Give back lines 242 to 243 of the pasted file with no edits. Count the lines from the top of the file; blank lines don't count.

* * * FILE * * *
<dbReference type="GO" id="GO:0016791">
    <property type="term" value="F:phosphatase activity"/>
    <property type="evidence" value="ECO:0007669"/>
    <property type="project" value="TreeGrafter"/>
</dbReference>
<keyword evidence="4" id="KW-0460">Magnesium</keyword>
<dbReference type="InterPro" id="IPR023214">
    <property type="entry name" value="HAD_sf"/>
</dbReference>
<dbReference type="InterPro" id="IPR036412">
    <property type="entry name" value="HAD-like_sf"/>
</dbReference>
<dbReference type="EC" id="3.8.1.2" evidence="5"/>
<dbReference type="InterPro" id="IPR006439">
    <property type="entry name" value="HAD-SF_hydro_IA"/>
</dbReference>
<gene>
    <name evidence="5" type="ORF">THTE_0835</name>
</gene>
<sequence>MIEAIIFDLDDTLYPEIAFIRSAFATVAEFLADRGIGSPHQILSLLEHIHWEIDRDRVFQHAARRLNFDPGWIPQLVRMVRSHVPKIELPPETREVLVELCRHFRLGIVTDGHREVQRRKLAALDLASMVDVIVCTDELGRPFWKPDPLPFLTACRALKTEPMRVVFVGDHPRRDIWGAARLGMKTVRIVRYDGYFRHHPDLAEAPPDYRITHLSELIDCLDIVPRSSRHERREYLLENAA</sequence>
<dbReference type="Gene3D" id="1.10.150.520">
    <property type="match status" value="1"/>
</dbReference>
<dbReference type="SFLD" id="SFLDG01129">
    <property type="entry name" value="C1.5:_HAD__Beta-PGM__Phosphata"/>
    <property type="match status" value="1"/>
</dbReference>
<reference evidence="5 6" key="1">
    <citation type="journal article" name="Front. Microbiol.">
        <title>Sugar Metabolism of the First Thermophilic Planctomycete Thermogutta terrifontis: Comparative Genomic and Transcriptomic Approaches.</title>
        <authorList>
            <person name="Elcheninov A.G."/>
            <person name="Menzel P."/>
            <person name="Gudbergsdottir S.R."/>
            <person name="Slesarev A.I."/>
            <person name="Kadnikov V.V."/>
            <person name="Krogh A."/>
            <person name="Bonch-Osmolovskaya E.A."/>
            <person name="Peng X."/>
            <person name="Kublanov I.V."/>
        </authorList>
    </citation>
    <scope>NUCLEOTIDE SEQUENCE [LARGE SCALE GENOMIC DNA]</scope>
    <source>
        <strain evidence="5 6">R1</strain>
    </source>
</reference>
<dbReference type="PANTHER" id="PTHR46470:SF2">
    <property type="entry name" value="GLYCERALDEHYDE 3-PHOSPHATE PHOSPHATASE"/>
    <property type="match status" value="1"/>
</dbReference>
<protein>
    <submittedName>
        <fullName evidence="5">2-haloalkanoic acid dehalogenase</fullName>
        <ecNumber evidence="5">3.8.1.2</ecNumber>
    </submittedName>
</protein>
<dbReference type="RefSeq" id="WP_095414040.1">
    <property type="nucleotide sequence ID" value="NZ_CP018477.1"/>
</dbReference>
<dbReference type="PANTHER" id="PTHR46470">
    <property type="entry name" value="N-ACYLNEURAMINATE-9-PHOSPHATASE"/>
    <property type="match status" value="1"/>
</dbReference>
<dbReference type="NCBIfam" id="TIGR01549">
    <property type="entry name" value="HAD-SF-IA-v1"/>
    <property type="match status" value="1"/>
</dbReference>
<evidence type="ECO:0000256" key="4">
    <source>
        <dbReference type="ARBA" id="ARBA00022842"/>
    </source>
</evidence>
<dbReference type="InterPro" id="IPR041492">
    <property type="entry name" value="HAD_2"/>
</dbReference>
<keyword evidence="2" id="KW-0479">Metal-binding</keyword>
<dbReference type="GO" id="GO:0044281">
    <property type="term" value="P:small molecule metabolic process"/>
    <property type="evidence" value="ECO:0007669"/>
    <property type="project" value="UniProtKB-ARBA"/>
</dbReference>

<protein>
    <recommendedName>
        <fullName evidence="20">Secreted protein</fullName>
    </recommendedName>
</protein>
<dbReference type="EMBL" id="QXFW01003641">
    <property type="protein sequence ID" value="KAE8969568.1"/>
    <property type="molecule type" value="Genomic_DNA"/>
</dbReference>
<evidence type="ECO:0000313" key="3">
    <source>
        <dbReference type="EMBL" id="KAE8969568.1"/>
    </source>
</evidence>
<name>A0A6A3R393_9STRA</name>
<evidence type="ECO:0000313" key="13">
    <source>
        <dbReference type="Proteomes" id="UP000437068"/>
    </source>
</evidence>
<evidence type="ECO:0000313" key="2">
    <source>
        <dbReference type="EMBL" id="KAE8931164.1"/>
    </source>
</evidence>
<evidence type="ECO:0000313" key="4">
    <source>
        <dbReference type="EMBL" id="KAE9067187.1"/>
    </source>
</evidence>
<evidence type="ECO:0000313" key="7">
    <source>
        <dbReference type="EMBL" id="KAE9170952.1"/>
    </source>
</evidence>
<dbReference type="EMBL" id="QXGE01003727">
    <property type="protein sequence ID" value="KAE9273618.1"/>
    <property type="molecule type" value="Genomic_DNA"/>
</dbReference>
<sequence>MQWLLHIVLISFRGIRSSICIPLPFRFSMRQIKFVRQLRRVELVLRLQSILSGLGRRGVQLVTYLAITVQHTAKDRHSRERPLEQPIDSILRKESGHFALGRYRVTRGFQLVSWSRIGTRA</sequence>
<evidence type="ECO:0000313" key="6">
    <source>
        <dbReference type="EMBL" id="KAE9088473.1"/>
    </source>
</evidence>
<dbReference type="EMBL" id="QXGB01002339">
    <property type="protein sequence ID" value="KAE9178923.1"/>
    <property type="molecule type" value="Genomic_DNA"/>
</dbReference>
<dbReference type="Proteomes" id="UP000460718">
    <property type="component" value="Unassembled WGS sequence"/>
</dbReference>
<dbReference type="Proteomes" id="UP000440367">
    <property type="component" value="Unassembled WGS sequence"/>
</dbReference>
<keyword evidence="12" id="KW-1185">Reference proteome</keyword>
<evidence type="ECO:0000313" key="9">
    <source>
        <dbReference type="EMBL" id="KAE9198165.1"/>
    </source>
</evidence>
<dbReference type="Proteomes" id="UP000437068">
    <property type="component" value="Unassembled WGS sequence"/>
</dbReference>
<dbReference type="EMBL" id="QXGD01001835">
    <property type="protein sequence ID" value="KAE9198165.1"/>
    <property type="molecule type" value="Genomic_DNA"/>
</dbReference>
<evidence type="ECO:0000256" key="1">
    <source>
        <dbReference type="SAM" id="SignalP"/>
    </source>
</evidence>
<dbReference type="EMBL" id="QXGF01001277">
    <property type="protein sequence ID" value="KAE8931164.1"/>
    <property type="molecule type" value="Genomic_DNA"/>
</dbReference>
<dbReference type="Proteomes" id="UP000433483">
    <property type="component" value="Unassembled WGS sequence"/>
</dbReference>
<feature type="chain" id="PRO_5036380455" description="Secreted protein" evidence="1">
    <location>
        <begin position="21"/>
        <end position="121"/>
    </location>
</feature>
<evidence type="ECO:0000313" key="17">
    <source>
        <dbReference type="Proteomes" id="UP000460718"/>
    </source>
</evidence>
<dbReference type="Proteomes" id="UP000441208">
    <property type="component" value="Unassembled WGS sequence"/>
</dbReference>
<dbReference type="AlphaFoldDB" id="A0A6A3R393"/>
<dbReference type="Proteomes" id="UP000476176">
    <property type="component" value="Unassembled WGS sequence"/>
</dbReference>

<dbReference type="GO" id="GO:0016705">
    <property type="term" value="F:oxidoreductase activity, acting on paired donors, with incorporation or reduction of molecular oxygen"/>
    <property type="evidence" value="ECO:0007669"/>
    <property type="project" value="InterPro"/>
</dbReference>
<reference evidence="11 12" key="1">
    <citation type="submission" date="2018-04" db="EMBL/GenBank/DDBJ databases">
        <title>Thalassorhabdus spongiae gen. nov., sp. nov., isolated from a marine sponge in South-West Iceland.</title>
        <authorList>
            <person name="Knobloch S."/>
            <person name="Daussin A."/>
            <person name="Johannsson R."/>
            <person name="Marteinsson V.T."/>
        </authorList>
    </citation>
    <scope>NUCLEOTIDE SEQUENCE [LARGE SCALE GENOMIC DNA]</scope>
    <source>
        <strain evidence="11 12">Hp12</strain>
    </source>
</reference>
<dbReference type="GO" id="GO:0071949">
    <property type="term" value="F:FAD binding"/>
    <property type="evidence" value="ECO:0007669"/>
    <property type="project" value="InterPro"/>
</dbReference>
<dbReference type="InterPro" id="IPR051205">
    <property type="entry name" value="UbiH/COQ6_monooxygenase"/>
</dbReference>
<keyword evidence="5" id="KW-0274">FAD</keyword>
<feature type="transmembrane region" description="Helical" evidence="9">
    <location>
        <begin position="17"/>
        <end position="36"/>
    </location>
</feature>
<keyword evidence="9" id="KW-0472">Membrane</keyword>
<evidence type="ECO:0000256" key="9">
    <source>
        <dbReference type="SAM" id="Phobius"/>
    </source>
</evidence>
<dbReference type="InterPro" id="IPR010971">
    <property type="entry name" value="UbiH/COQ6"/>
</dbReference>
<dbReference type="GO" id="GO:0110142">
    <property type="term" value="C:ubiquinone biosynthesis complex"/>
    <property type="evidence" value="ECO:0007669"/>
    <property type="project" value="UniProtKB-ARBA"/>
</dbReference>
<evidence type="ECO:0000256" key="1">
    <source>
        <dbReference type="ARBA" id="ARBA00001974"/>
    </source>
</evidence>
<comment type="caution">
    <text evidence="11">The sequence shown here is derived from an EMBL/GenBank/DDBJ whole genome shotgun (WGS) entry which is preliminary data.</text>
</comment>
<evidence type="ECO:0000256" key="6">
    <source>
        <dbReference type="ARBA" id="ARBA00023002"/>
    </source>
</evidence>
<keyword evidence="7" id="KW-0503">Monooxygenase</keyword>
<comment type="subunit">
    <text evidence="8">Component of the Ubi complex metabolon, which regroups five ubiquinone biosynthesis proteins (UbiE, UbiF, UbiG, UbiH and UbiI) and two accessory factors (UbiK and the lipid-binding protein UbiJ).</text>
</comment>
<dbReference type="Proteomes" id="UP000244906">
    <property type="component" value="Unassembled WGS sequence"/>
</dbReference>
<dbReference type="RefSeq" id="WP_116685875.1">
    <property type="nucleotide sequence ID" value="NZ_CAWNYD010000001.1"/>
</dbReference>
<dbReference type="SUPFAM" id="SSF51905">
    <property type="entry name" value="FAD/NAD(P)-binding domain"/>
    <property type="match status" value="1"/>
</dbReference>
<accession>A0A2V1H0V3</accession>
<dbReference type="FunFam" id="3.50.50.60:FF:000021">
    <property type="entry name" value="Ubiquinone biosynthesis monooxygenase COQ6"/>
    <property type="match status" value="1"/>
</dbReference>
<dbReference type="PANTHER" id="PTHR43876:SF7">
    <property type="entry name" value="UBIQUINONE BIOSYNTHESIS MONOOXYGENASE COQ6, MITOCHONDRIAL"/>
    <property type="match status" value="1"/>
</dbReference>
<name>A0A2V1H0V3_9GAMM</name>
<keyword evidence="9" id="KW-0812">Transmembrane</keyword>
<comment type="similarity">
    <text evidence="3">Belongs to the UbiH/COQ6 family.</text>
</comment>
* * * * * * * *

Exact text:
</evidence>
<keyword evidence="7" id="KW-0503">Monooxygenase</keyword>